Kickstarter: 7 Questions with Wylie Beckert of the Wicked Kingdom Playing Cards

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Kickstarter: 7 Questions with Wylie Beckert of the Wicked Kingdom Playing Cards

Hand-painted by fantasy illustrator Wylie Beckert, Wicked Kingdom is an art-rich deck of playing cards set in a dark fantasy world and populated by a cast of strange and complex characters. Each character has a personality, a backstory... and a hidden agenda.

This gorgeous deck features insanely detailed, hand-drawn artwork with a dark fantasy flair. Custom-designed subtle one-way card backs, hand-drawn pips, elegantly watermarked number cards, and dual-identity face cards make for an art-rich playing card deck for cardists, collectors, and fans of the fantasy genre.

We reached out to Wylie and had a quick chat about her design background, the inspiration & design process behind the Wicked Kingdom and her thoughts on the support from the playing card community.

Can you tell us about yourself and what is your design background?
I'm an illustrator working mainly in the sci-fi/fantasy genre; I love creating images that tell a story. It's always been a challenge to find commercial applications for my work - whimsical, stylized, and traditionally painted - in an industry that tends to favor photorealism and a slick digital finish. As a result, over the past few years, I've gravitated more and more towards creating personal work and building my own projects. Wicked Kingdom is my first large-scale personal project; it was an opportunity to stop trying to fit the square peg of my art into the round hole of commercial work and instead carve out a niche of my own.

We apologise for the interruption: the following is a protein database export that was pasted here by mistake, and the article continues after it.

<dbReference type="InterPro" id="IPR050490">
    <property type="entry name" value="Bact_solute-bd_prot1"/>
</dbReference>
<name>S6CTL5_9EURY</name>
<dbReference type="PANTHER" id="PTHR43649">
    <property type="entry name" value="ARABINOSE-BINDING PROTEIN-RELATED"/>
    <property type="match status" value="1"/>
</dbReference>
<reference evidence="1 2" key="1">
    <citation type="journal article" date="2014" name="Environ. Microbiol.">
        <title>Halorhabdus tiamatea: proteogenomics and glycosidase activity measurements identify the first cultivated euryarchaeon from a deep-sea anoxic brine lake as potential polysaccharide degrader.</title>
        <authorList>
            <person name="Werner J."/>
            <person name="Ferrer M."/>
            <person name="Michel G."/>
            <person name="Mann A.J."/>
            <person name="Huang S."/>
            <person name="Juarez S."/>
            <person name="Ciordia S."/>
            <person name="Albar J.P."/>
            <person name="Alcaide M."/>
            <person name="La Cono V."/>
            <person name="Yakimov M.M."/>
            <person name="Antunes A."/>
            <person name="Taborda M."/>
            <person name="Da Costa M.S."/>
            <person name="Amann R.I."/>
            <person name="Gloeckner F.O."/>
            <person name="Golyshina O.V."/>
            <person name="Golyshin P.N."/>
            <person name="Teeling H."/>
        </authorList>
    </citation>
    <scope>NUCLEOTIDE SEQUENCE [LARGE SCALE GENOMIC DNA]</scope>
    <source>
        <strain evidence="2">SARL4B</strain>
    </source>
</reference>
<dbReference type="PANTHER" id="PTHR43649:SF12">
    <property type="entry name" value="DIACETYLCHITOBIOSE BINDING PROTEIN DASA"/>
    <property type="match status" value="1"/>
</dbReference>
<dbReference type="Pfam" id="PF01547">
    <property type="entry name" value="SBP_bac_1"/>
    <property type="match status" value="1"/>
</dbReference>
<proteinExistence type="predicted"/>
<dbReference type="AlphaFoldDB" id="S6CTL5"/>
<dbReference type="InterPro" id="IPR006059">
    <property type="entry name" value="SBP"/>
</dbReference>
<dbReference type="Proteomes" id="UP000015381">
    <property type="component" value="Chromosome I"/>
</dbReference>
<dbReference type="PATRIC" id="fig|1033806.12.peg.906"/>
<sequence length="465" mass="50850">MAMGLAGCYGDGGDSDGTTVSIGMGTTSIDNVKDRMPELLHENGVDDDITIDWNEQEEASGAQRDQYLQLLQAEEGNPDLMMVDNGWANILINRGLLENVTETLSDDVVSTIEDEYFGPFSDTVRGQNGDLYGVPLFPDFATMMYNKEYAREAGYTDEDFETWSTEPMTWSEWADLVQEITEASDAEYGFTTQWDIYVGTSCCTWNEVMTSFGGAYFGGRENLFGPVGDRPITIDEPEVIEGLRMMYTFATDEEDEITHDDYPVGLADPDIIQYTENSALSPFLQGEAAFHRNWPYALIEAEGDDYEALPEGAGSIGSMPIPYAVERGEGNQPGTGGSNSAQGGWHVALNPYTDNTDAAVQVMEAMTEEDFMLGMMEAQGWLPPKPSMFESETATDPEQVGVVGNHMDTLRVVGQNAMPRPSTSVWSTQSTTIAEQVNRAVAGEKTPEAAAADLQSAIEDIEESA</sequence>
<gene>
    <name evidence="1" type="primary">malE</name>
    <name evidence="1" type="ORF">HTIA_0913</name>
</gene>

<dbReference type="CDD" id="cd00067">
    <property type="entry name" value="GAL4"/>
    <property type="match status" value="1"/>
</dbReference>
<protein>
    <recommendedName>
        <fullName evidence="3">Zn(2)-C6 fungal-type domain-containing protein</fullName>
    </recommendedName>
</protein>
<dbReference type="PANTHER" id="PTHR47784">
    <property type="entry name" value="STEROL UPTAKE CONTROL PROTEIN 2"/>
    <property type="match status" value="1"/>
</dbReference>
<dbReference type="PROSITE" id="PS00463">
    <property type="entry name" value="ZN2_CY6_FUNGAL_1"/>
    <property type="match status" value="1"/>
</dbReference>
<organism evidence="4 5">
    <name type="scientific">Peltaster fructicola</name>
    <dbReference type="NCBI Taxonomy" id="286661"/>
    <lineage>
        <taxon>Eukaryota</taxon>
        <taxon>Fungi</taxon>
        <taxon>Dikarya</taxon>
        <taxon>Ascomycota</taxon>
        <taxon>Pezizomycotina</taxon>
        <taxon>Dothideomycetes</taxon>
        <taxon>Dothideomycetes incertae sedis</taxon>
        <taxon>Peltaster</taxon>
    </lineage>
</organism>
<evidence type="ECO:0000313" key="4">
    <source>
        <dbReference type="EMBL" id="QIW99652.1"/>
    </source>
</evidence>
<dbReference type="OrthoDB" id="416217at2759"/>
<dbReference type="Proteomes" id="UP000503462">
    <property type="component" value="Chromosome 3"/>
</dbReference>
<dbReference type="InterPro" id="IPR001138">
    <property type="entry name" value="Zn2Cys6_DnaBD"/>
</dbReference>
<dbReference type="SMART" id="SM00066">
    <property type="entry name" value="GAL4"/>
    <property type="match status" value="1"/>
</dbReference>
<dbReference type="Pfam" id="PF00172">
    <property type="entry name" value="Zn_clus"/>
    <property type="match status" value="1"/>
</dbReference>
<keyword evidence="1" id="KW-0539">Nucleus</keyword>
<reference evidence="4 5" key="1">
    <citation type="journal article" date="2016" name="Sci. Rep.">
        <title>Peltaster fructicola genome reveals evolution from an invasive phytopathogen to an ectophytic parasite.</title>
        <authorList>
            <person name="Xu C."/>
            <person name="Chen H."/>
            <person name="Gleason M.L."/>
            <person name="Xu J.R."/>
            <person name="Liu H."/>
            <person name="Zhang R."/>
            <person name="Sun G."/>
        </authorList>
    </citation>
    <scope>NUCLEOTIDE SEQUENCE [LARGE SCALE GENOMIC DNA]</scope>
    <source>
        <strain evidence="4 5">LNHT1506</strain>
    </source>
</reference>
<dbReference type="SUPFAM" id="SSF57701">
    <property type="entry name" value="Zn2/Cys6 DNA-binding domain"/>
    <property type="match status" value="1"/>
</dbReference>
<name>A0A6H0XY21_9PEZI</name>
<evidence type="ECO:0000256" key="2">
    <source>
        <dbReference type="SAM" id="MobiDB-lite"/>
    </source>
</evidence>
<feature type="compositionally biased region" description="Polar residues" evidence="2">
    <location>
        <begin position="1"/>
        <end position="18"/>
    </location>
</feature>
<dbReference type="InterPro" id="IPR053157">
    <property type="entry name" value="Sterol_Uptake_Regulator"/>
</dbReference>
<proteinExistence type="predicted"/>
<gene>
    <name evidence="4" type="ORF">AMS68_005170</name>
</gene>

What is your inspiration behind the Wicked Kingdom Playing Cards? How did you come up with the idea?
I started the Wicked Kingdom project because I wanted to use card art - a medium that is typically more decorative than illustrative - to tell a story. I thought that the classic two-way court cards would be a perfect opportunity to explore multiple facets of each character's identity, and to play those opposing halves against each other to build a backstory for each card. There are essentially two faces of each character: a "light" side, and a "dark" side - although there is a great deal of overlap between the two!

Talk to us a bit about going from the first draft to the final version. How did you get to this finished product? 
Before I even started sketching, I explored the concept for each card in writing: idea maps, random word associations, and pages and pages of circuitous scribblings. Once I'd hit on one possible identity for a character - for example, the gardener who would become the King of Spades - I had to ferret out a second, interrelated yet opposing concept for the reverse of the card (in this case, a gravedigger!)

From there, I would begin to design the visuals for my character - figuring out what elements would best tell the story, and sketching out how to arrange it all visually. My initial sketches were extremely rough; through several stages of drawing, I refined my rough concepts into polished, detailed pencil drawings ready for layers of ink, watercolor, and oil paint.

Skipping the digital tools and creating each card in traditional media was an extremely time-intensive process, but I feel like it added an extra depth to the images that would be hard to achieve digitally. I had the wherewithal to document the process for each card in photos and written notes; I've assembled this documentation into mini art tutorials to include in the Kickstarter campaign for the deck (the King of Spades process can be found here.